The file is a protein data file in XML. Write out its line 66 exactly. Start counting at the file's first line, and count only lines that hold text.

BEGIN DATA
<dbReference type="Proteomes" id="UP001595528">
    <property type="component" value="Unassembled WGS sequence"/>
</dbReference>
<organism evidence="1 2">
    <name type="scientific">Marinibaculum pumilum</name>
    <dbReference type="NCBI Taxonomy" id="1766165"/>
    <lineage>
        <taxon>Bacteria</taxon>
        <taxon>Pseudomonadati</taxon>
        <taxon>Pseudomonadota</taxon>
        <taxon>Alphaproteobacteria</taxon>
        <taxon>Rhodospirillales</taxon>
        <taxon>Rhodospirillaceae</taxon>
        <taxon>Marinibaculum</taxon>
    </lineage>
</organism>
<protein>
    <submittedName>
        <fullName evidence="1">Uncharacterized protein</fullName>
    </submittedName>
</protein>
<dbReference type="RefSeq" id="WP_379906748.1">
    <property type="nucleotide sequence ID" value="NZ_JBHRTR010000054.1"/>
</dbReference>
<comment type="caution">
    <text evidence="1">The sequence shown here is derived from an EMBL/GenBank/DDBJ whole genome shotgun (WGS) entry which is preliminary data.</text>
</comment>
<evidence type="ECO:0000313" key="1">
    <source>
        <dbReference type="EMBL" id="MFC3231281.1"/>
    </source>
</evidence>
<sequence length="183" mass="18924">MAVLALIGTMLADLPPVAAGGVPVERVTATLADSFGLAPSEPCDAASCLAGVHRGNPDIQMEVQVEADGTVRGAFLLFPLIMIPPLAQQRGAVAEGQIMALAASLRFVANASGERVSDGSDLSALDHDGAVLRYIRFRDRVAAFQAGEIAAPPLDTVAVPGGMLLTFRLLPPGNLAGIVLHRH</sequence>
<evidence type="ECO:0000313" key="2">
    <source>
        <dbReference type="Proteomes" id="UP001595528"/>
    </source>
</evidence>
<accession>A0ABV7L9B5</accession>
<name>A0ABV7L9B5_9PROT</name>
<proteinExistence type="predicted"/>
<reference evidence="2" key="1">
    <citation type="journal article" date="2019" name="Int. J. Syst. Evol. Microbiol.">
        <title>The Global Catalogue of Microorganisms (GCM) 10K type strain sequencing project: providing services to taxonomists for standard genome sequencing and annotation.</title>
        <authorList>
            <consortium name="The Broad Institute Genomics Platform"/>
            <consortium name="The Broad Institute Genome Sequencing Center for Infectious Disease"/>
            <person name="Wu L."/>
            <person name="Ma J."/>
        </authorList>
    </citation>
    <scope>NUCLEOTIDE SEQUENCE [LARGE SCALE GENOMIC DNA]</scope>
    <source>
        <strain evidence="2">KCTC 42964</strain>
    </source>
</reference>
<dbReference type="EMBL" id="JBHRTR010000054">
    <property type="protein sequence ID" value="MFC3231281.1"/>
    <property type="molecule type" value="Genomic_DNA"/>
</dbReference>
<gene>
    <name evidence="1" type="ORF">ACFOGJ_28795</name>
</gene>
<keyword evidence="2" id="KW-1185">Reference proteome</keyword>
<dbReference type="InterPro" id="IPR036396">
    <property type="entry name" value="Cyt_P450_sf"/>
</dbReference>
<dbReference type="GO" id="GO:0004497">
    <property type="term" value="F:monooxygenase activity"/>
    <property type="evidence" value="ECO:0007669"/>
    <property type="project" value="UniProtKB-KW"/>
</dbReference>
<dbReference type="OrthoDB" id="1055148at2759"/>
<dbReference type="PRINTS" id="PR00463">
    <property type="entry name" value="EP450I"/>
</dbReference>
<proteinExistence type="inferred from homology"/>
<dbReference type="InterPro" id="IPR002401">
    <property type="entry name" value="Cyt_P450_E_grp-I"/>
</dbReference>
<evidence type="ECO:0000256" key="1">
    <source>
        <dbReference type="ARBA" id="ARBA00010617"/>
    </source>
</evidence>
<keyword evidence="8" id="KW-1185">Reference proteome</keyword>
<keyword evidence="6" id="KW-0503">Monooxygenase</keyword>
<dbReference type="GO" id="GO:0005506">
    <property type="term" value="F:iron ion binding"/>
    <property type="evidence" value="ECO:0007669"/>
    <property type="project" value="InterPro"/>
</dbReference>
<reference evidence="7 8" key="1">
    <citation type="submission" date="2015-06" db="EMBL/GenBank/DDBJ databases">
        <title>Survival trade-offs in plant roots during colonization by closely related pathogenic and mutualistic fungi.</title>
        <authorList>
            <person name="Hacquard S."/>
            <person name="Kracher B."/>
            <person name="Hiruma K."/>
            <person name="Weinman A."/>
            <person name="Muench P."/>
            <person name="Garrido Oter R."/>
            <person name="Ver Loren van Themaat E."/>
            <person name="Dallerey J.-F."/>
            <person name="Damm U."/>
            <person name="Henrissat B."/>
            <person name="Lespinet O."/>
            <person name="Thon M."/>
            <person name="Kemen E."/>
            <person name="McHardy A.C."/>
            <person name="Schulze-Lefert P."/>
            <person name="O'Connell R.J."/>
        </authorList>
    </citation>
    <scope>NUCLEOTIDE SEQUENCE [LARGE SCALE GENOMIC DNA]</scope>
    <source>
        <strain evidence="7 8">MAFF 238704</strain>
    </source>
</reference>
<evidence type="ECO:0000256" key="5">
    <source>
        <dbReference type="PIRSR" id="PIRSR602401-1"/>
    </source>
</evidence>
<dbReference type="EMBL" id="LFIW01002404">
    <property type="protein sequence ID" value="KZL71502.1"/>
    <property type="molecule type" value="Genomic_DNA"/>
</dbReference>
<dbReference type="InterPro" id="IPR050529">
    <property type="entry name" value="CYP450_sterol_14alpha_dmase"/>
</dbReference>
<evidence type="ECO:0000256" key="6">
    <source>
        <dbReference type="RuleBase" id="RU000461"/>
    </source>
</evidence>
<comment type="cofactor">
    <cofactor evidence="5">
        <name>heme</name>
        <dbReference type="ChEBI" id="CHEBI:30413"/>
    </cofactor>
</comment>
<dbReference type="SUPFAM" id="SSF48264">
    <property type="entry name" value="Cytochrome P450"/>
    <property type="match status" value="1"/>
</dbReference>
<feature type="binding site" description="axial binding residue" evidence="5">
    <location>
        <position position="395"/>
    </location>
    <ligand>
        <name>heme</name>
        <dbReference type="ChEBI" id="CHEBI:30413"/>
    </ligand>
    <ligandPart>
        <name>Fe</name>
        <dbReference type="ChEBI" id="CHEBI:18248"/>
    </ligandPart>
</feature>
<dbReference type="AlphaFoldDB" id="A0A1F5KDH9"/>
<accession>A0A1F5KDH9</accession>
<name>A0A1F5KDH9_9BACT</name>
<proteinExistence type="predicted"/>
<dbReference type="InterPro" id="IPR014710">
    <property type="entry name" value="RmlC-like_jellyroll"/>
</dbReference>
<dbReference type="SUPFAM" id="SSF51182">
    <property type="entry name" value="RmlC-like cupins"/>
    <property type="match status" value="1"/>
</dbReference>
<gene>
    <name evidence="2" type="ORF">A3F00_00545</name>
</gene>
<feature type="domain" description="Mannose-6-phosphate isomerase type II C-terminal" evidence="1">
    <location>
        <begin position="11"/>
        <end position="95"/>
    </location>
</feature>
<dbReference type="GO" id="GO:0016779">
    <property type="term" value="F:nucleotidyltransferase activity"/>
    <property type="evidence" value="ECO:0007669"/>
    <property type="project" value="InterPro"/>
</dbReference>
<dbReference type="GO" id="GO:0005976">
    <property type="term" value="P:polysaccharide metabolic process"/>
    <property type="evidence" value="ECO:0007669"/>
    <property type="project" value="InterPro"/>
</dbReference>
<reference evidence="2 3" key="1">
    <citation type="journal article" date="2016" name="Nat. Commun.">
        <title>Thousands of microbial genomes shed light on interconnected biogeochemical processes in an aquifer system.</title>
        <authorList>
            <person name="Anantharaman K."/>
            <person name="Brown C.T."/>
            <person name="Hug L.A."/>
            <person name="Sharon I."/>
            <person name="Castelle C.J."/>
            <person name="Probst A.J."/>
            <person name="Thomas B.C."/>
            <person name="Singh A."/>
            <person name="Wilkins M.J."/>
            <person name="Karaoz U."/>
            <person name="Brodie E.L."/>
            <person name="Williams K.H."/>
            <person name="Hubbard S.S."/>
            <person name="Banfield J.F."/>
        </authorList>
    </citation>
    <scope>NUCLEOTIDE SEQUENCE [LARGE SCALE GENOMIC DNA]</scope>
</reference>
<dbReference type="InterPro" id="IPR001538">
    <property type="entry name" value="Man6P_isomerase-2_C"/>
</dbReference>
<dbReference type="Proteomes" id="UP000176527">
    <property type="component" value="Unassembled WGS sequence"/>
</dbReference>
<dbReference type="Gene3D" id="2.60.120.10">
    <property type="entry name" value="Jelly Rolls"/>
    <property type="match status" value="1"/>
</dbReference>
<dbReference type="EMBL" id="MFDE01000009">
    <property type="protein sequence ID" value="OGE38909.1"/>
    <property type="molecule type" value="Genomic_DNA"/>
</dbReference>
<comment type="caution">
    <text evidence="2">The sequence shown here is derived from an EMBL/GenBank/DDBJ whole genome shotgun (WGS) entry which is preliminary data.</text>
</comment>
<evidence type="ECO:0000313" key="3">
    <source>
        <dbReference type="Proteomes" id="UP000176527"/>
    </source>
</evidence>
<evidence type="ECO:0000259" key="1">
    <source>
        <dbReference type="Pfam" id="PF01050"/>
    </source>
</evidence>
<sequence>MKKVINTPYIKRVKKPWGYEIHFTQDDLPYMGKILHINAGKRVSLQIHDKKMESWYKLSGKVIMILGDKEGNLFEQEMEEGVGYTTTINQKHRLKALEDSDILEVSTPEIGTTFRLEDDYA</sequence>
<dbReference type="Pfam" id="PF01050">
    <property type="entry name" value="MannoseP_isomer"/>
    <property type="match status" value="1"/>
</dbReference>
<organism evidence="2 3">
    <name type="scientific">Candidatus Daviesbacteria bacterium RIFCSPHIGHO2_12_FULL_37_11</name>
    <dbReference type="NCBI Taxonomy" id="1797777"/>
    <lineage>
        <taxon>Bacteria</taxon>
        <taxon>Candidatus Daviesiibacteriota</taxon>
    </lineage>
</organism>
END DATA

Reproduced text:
    <property type="entry name" value="Cyt_P450_sf"/>